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took Care of your Fortune. Elegance was fo blended with Oeconomy in her Management, it fhew'd Us the Difference betwixt Plenty and Oftentation.
I have prefumed, Your Lordship will obferve, to draw but the Outlines of the Picture; to sketch out that Symmetry, which distinguish'd her equally to every Beholder. To finish up the Colouring of the Whole, is above my Strength or Vanity. The peculiar Duties She paid either to Heaven, or your Lordship, are too facred to be touch'd here. They stand forbid to a vulgar Approach; and I choose, as in the Jewish Temples, to draw a Curtain across that Altar. It might be a childish Superftition, perhaps, to imagine her too good for this World; but we feel to our Concern, that what made her revered on Earth, qualified her too early for a Saint in Heaven.
Oftendunt terris hanc tantùm Fata,nec ultra Effe finunt,
I should fear, my Lord, to awake your Sorrows even with this faint Recapitulation of her Virtues, did I not know, the Image of them is engraven on your Heart, and I am paying but the Rites of a pious and fympathetick Refpect. As I am proud to be thought a Client and Servant of your Family, and claim Your Lordship's Patronage as it were by Descent from your Noble Father, I would profefs a becoming Intereft in whatever affects my Patron. If my Duty, My Lord, be too bold, I have it to plead in Excufe, that it is in fome Measure warranted by your own Conduct and Behaviour. That Eafinefs of Addrefs with which I have been receiv'd by You, and that Indulgence which you are pleas'd to fhew me on every Occafion, ground a fort of habitual Freedom. In Converfations with Your Lordship, tho' we cannot but remember the Distance due to your Quality, yet we find something fo engaging on your part, that we imperceptibly flide
on the very Confines of Friendship. Your Sweetness and Affability always put me in mind of Ovid's APOLLO; he reftrain'd the Luftre of his Godhead, when he was to converfe with a mortal Son;
circum Caput omne micantes Depofuit radios, propriúfque accedere juffit. So, You, my Lord, will not fuffer your Quality to glare upon your Inferiors: You abate of the Splendour of a Patrician, and defcend to Us in the Light of the easy agreeable Gentleman.
If You ever fhew any Referve, it is with Regard to your own Modesty. You there labour to retire within Your felf; and would fain fhut Us out from the Discovery of Talents, which you cannot restrain from starting to Obfervation. Your Behaviour refembles That of Pyramus and Thisbe's Parents, in a Passage which has employ'd the Criticks ; Sed vetuêre patres quod non potuere vetare, A 4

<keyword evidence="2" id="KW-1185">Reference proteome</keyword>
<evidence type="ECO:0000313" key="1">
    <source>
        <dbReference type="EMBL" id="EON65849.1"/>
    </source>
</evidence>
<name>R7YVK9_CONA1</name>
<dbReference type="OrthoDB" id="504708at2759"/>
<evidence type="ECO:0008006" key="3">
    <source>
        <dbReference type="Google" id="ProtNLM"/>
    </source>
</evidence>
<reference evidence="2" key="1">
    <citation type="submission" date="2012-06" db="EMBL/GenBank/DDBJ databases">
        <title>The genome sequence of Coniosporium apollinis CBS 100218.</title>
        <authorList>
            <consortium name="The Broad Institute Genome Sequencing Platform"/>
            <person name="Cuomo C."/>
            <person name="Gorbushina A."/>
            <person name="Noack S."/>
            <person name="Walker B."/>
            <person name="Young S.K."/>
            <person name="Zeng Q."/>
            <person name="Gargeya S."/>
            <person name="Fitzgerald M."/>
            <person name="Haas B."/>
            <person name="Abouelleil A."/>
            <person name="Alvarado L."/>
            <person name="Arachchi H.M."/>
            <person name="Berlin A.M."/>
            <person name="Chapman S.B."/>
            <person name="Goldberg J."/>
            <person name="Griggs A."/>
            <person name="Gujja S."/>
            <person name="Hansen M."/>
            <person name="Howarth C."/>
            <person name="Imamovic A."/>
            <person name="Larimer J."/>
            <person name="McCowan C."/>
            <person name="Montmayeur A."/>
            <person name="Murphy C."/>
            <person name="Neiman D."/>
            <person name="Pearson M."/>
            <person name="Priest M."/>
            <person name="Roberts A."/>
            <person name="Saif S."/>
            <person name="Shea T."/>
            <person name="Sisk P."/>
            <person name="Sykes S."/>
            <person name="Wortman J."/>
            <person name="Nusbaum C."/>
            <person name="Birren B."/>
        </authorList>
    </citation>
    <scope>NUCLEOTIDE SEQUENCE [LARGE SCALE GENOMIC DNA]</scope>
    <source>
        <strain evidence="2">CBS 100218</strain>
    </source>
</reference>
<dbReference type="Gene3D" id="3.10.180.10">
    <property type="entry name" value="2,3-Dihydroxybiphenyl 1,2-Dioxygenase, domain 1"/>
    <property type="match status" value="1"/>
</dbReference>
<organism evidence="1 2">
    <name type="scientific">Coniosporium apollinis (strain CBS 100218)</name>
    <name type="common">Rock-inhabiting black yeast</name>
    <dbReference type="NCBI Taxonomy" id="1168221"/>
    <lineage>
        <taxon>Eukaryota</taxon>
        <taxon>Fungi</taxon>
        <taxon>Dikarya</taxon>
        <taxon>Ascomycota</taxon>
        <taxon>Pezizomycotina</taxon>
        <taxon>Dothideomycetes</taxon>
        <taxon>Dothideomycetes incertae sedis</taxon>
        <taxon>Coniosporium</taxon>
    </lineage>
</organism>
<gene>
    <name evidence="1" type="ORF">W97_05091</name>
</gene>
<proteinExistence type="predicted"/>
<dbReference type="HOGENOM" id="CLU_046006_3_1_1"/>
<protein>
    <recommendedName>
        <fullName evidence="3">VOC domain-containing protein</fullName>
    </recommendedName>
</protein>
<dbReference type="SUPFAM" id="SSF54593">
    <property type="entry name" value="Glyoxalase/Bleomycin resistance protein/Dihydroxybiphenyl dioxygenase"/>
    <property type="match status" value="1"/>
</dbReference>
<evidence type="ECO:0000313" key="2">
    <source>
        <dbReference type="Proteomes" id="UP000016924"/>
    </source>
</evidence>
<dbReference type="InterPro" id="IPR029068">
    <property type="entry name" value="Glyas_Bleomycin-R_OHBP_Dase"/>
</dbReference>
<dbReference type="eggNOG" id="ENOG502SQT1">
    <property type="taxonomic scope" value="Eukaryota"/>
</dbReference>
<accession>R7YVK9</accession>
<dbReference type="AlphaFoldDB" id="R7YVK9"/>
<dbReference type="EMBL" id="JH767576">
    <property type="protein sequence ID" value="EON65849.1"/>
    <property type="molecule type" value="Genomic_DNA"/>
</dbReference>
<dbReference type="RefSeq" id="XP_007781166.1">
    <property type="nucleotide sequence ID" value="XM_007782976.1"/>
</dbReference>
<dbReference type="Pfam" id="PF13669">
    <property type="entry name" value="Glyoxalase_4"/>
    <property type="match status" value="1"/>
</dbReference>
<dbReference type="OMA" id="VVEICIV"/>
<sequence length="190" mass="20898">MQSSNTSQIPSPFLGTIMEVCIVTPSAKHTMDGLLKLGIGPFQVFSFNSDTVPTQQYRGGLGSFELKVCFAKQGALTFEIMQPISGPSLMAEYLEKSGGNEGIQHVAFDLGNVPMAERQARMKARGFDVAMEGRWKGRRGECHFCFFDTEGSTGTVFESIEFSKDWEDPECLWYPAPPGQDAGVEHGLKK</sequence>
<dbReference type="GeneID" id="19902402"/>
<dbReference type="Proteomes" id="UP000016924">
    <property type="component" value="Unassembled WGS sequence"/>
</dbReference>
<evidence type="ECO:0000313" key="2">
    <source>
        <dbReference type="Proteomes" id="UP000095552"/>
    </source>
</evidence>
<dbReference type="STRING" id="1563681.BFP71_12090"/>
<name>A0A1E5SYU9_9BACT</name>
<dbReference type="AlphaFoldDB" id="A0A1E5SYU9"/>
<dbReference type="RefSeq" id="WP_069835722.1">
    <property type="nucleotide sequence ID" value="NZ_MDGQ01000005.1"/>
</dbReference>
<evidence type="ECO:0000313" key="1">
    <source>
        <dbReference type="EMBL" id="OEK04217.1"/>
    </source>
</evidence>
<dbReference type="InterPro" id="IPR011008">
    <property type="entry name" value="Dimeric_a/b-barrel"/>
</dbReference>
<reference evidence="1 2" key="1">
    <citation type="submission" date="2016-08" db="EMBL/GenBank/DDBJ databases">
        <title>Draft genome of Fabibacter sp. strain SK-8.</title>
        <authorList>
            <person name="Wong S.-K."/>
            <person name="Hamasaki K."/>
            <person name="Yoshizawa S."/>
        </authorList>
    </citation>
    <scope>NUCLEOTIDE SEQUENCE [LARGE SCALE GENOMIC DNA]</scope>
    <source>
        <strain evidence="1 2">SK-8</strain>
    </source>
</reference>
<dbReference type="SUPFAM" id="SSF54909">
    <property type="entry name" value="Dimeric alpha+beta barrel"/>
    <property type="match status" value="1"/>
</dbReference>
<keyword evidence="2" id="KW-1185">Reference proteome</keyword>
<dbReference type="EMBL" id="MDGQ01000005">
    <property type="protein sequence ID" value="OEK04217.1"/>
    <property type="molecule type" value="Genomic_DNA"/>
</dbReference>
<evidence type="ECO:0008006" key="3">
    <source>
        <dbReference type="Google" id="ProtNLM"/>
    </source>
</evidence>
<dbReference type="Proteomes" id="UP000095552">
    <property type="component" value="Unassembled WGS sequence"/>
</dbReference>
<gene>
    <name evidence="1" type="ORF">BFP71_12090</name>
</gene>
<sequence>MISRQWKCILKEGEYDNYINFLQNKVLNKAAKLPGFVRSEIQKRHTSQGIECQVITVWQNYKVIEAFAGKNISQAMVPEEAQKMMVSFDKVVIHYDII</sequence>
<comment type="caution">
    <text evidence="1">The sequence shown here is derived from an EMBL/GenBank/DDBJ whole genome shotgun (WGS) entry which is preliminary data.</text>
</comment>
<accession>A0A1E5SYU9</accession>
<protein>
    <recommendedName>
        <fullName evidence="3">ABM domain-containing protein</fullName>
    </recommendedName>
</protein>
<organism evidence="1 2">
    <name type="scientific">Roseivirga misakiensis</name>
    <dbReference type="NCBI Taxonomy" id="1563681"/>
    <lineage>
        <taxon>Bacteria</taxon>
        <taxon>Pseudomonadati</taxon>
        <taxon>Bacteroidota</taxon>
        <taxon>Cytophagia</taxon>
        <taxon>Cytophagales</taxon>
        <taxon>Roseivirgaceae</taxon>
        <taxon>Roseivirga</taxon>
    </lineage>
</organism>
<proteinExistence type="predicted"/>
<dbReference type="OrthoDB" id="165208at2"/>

For I have always understood it thus, that they endeavour'd to forbid what they could not prevent. The Confeffion I am going to make, my Lord, is in part an Evidence of this Truth. I had defign'd to obtrude upon You what I had to fay critically of Shakespeare: but your Modesty abfolutely denied my Appeal. You would not look upon your felf converfant enough in my Author to be appointed Judge of the various parts of his Character; tho' I have borrow'd many Hints from hearing You converse upon him. I have foften'd the Theft, Şir, in Expreffion, you fee, in Regard to my felf; and Your Lordship may reasonably deny the Lofs of the Jewels, which I have difparag'd in the unartful Setting. I may very truly apply to You the Character, which a much greater Dedicator apply'd to a Patron not fo great: Ingenium tale eft, ut etiam fine literis videatur cultum effe potuiffe; tantum autem Literarum confecutus es, ut vel fatis ad fummam gloriam effe poffit.
But I am aware, that in these Declarations I am trefpaffing on Your Lordship's Patience. That Light of Veneration, in which I view You, makes me think I could never fay too much on the Subject: and that nice Distrust, with which You view Your felf, makes You think that I cannot fay too little. I can only know that I am forgiven, in being continued to fhare the Honour of Your Esteem; and indulg'd in the Op portunities of approving myself,
10 January, 1733.
most faithful and obedient